A Power of Attorney, or POA,6 is a very common estate planning tool which can be customized to fit your specific needs. Part of that customization is the ability to execute either a general power of attorney or a specific power of attorney, depending on your intended purpose. Since every person and every family will have distinct needs that should be addressed in estate planning, understanding the benefits of different types of powers of attorney will help to ensure that you create your own plan that fits your specific needs.
What is a power of attorney in Los Angeles?
The California Probate Code defines a power of attorney as follows:
“Power of attorney” means a written instrument, however denominated, that is executed by a natural person having the capacity to contract and that grants authority to an attorney-in-fact. A power of attorney may be durable or nondurable.
Powers of attorney are most commonly executed for the purpose of handling legal, financial or medical needs. For example, a power of attorney can be used to manage bank accounts and pay bills. The key difference between a specific and a general power of attorney is the scope of authority the attorney-in-fact is given over the principal’s affairs.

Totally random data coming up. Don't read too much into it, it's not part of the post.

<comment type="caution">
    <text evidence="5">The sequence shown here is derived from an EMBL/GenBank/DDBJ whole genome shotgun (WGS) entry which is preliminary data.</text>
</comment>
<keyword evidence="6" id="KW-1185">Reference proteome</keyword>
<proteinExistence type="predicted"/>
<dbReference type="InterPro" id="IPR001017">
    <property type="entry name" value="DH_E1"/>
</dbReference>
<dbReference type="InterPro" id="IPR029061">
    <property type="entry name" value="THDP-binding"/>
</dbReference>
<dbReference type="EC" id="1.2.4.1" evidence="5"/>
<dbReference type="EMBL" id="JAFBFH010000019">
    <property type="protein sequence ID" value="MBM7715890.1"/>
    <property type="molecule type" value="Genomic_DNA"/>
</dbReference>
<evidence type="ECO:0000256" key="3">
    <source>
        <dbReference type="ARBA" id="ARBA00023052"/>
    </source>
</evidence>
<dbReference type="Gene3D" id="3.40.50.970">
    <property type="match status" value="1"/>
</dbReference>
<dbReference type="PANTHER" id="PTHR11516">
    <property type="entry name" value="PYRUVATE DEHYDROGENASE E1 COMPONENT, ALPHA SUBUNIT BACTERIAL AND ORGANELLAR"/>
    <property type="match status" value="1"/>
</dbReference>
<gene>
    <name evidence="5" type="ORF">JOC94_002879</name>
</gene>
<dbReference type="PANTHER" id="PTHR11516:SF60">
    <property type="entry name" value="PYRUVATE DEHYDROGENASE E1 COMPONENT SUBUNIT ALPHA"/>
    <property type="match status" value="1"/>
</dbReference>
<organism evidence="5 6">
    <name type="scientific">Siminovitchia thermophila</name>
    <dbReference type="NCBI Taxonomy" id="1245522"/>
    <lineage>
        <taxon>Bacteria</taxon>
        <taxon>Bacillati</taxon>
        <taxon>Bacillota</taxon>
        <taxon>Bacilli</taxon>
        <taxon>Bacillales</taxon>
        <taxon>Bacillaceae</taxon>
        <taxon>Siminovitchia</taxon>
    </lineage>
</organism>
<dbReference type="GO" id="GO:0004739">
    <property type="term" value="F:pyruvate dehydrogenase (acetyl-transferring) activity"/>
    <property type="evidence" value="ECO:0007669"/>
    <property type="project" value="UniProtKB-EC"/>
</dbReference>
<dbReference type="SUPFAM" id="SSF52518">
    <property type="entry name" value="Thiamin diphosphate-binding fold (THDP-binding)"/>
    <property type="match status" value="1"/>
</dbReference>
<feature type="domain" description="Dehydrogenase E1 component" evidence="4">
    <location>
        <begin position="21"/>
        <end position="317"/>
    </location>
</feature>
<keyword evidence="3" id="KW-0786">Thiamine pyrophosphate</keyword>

What is the difference between a special and a general power of attorney?
As the name suggests, a general power of attorney gives the attorney-in-fact broad, rather than specific authority. Creating a general power of attorney is preferable in the event something happens in the future that makes it difficult for you take care of your overall affairs. Having a power of attorney already drafted will allow your attorney-in-fact to take over immediately so your business and other affairs can continue without a hitch.
In the alternative, a limited power of attorney will only authorize the attorney-in-fact to make specific choices on behalf of the principal (the person executing the instrument). For instance, if you own a business, you may execute a power of attorney that authorizes your business partner to take care of specific aspects of the business you would normally be in charge of handling. Another example would be to give your spouse or another relative the ability to make medical decisions for you, in the event you become incapacitated. So, a limited power of attorney essentially authorizes the attorney-in-fact to only carry out a particular task or transaction.
Requirements for creating a power of attorney in Los Angeles
The requirements for creating a power of attorney, whether general or limited, differ from state to state. In California, a power of attorney must be dated and either acknowledged before a notary public or signed by two witnesses. If it is signed by witnesses, they must witness either (1) the signing of the power of attorney itself or (2) the principal’s signing or acknowledgment of his or her signature. Although do-it-yourself power of attorney forms are readily available online, it is much wiser to have an attorney draft this important legal document specifically for you.